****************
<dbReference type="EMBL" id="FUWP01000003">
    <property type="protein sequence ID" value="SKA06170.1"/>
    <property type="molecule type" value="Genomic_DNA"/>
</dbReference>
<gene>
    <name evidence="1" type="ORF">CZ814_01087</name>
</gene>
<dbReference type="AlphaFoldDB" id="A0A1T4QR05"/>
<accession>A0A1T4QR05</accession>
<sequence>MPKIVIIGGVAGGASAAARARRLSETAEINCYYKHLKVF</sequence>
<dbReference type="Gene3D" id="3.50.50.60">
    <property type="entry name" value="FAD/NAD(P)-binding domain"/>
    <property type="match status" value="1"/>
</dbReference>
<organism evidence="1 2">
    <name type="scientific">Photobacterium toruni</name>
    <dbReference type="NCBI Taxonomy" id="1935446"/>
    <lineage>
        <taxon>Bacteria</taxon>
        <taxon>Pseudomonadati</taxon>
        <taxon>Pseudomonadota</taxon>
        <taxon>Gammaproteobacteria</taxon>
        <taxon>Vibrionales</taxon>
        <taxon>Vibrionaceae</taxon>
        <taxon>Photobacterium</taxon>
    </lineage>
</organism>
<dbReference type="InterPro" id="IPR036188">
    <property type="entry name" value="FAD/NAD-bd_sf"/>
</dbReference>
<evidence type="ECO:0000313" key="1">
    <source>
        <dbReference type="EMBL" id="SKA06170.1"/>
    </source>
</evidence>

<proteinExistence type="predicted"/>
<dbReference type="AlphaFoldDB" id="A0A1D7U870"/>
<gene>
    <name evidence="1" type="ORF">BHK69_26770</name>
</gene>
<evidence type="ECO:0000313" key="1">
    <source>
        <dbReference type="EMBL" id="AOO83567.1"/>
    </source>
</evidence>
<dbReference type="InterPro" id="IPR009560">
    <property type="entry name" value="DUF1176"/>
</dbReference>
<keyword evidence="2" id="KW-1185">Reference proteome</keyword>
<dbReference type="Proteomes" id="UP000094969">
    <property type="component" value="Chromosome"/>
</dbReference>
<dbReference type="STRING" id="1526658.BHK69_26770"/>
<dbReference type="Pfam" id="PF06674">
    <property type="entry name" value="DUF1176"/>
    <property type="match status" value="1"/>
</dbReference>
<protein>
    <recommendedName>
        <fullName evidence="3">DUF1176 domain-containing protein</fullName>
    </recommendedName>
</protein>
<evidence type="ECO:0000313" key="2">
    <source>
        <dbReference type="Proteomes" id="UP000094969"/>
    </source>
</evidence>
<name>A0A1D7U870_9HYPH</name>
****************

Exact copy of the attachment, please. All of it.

<dbReference type="EMBL" id="FUWP01000003">
    <property type="protein sequence ID" value="SKA06170.1"/>
    <property type="molecule type" value="Genomic_DNA"/>
</dbReference>
<gene>
    <name evidence="1" type="ORF">CZ814_01087</name>
</gene>
<dbReference type="AlphaFoldDB" id="A0A1T4QR05"/>
<accession>A0A1T4QR05</accession>
<sequence>MPKIVIIGGVAGGASAAARARRLSETAEINCYYKHLKVF</sequence>
<dbReference type="Gene3D" id="3.50.50.60">
    <property type="entry name" value="FAD/NAD(P)-binding domain"/>
    <property type="match status" value="1"/>
</dbReference>
<organism evidence="1 2">
    <name type="scientific">Photobacterium toruni</name>
    <dbReference type="NCBI Taxonomy" id="1935446"/>
    <lineage>
        <taxon>Bacteria</taxon>
        <taxon>Pseudomonadati</taxon>
        <taxon>Pseudomonadota</taxon>
        <taxon>Gammaproteobacteria</taxon>
        <taxon>Vibrionales</taxon>
        <taxon>Vibrionaceae</taxon>
        <taxon>Photobacterium</taxon>
    </lineage>
</organism>
<dbReference type="InterPro" id="IPR036188">
    <property type="entry name" value="FAD/NAD-bd_sf"/>
</dbReference>
<evidence type="ECO:0000313" key="1">
    <source>
        <dbReference type="EMBL" id="SKA06170.1"/>
    </source>
</evidence>

<proteinExistence type="predicted"/>
<dbReference type="AlphaFoldDB" id="A0A1D7U870"/>
<gene>
    <name evidence="1" type="ORF">BHK69_26770</name>
</gene>
<evidence type="ECO:0000313" key="1">
    <source>
        <dbReference type="EMBL" id="AOO83567.1"/>
    </source>
</evidence>
<dbReference type="InterPro" id="IPR009560">
    <property type="entry name" value="DUF1176"/>
</dbReference>
<keyword evidence="2" id="KW-1185">Reference proteome</keyword>
<dbReference type="Proteomes" id="UP000094969">
    <property type="component" value="Chromosome"/>
</dbReference>
<dbReference type="STRING" id="1526658.BHK69_26770"/>
<dbReference type="Pfam" id="PF06674">
    <property type="entry name" value="DUF1176"/>
    <property type="match status" value="1"/>
</dbReference>
<protein>
    <recommendedName>
        <fullName evidence="3">DUF1176 domain-containing protein</fullName>
    </recommendedName>
</protein>
<evidence type="ECO:0000313" key="2">
    <source>
        <dbReference type="Proteomes" id="UP000094969"/>
    </source>
</evidence>
<name>A0A1D7U870_9HYPH</name>